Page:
May 31: ART-KNOWLEDGE #4
Arts & Education: New Sites and Concepts for Radical Pedagogies in the Arts
ARIAS & KNAW
What’s next in art and education? How are contemporary arts engaging in education, and how do practitioners from art and education respond to the issues of today? The final evening of the Art Knowledge series aimed to answer these questions, with the contributions of Jurgen Bey, Josien Pieterse & Amal Alhaag, Jorge Lucero and René Boer.
Moderated by Marijke Hoogenboom, the evening began with Sandberg Instituut’s Jurgen Bey, who began by talking about our relationship with education. Situating education and knowledge at the heart of our journeys of discovery, development and decision-making, Bey proceeded to question how we need to decide on what is necessary and what is not. Stressing that technologies such as VR and AR have changed our “reach” in terms of knowledge, Bey spoke of how we now explain our so-called reality through culture. By situating ourselves “a minute” away from our reality, as in the example of Charlie Brooker’s Black Mirror, Bey suggested that taking such a stance could improve our perspective. Jurgen Bey continued to set the stage for the following speakers by talking about the “humility” that comes with being a student, whereas he himself was of the opinion that the culmination of each individual in such an environment actually formed a large system, one that has the potential to have an impact on the city and the structures to which it belongs. We should be much more aware of the fact that students make up an large number of the Amsterdam population and that changing students’ ways of housing and studying can bring radical change to the city of Amsterdam. Bey concluded his introduction by stressing that education should be seen as more than something that is “given”, but something that we need to “act on”.
Josien Pieterse and Amal Alhaag were next to take the stage, with Pieterse beginning to outline the details of their concrete proposal for education, focusing on a “public” master’s programme that offers collective learning opportunities. Alhaag continued by emphasizing the fact that the difference between Western and non-Western art has outlived itself, where the line between who is represented, who makes decisions and whose issues are discussed is increasingly blurred. By focusing on identifying ideal practices, Alhaag and Pieterse reported that they focused on four issues, namely canonizing art, rewriting history, local contact points and local cultures. Alhaag also expanded on the practices adopted atFramer Framed, where they feature works that each disclose a story and question in themselves. By featuring a variety of voices, topics, domains and perspective, Framer Framed emerges as a social domain, where it is possible to learn openly and think together. Following up on this idea with the Side Room initiative, Alhaag explained that it aims to think outside of institutional critiques and encourages learning differently, intersectionally and in a communal, playful way that enables skill sharing.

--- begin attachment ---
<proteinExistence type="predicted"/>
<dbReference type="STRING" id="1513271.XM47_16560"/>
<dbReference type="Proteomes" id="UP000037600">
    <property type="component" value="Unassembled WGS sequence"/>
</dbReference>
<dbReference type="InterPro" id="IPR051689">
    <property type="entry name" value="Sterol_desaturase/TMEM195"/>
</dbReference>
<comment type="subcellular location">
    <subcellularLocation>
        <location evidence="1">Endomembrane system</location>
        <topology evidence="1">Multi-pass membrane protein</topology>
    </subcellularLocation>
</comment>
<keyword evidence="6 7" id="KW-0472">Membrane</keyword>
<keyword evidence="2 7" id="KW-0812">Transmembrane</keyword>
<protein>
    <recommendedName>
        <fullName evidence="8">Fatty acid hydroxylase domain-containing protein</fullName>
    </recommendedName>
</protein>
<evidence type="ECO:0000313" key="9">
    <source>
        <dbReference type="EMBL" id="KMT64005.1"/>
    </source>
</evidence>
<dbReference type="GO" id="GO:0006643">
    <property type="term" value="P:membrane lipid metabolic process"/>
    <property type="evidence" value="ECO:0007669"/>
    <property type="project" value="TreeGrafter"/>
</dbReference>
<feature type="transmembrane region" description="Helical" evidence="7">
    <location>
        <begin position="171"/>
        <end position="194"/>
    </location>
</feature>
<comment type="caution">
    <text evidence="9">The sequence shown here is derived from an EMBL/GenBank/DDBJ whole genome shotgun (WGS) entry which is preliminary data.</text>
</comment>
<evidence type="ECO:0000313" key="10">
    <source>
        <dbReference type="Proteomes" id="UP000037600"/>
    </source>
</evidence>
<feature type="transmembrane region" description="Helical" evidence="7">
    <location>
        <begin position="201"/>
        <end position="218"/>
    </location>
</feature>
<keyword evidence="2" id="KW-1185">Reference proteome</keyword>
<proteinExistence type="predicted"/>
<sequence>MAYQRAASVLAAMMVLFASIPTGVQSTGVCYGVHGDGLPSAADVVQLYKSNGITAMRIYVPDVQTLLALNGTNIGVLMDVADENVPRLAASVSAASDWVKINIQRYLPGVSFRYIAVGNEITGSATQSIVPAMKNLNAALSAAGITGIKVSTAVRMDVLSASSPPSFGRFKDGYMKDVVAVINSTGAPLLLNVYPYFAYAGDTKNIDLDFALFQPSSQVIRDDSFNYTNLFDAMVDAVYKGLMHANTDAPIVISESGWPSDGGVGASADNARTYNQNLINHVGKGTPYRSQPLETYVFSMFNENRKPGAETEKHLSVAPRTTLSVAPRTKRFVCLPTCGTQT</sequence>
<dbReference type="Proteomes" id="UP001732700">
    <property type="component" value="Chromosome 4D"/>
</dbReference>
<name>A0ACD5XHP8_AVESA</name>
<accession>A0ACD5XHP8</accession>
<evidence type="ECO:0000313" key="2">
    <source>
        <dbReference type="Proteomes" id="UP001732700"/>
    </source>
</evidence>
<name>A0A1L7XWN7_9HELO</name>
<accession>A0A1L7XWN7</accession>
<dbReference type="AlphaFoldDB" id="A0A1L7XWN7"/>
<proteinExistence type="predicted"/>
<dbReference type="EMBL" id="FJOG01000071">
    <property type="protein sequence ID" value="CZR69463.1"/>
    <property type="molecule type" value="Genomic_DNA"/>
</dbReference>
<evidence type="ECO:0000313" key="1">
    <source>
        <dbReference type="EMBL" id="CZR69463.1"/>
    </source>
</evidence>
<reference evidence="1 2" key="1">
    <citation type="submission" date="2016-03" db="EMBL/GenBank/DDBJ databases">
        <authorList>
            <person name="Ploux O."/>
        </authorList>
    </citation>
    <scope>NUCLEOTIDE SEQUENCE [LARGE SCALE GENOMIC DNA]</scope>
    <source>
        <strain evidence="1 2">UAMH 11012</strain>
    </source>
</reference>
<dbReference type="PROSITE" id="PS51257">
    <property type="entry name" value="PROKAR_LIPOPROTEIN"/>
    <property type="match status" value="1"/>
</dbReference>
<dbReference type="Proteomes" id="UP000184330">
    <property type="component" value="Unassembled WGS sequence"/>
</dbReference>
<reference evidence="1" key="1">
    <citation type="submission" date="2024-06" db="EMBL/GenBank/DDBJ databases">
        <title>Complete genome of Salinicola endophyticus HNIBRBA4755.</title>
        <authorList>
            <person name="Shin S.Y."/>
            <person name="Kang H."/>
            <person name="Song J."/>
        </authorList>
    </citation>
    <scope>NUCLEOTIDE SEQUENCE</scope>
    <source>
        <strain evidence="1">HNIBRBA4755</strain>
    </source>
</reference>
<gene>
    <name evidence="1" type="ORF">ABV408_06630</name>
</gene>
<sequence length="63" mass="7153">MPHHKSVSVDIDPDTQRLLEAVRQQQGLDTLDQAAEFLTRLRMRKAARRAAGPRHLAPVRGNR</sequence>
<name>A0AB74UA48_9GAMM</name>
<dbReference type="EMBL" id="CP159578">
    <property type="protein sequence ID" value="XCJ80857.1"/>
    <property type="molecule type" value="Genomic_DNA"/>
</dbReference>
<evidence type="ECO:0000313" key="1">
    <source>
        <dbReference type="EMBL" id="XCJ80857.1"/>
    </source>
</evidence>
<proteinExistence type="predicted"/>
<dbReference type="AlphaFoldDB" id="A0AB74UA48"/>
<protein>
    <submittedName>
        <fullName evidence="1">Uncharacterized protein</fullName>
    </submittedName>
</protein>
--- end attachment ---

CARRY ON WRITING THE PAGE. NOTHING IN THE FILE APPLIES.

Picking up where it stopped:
Following Alhaag and Pieterse was artist and educator Jorge Lucero, who began with an account of how he began teaching and expanded upon the importance of being “playful” within institutional contexts, as well as developing the ability to be institutionally literate. By being institutionally literate, he explained, it would be possible to read what is happening, what types of mechanisms, power dynamics, and pedagogical strategies are at play within an institution. Lucero followed up on his conceptual explanations with concrete examples from his work, namely “Folding Collages”, wherein he folds certain images from magazines and scans them, creating what he terms “descaled, playful work(s)”, as well as Slow Instagram (where he screenshots low-resolution images from loading Instagram pictures), and his in-class practice, “Teach Anything”, where his students are urged to teach something they have expertise in, from the Heimlich Maneuver to stargazing.
The last contribution of the evening was by René Boer, who spoke about his work on embedded educational experiments, with the Cairo Institute of Liberal Arts and Sciences (CILAS) at its core. A discussion based, shared learning environment that is set in a caravansarai in Cairo, CILAS was part of the booming number of art centers and political collectives that emerged after the Egyptian revolution. Providing an overview of the institute’s background in inception in Cairo, Boer spoke of how it works towards re-imagining higher education and returning to the city. Boer continued expanding on the current status of CILAS and then introduced his Zeeburgereiland project, which serves as an arts and education space with a master’s programme of its own.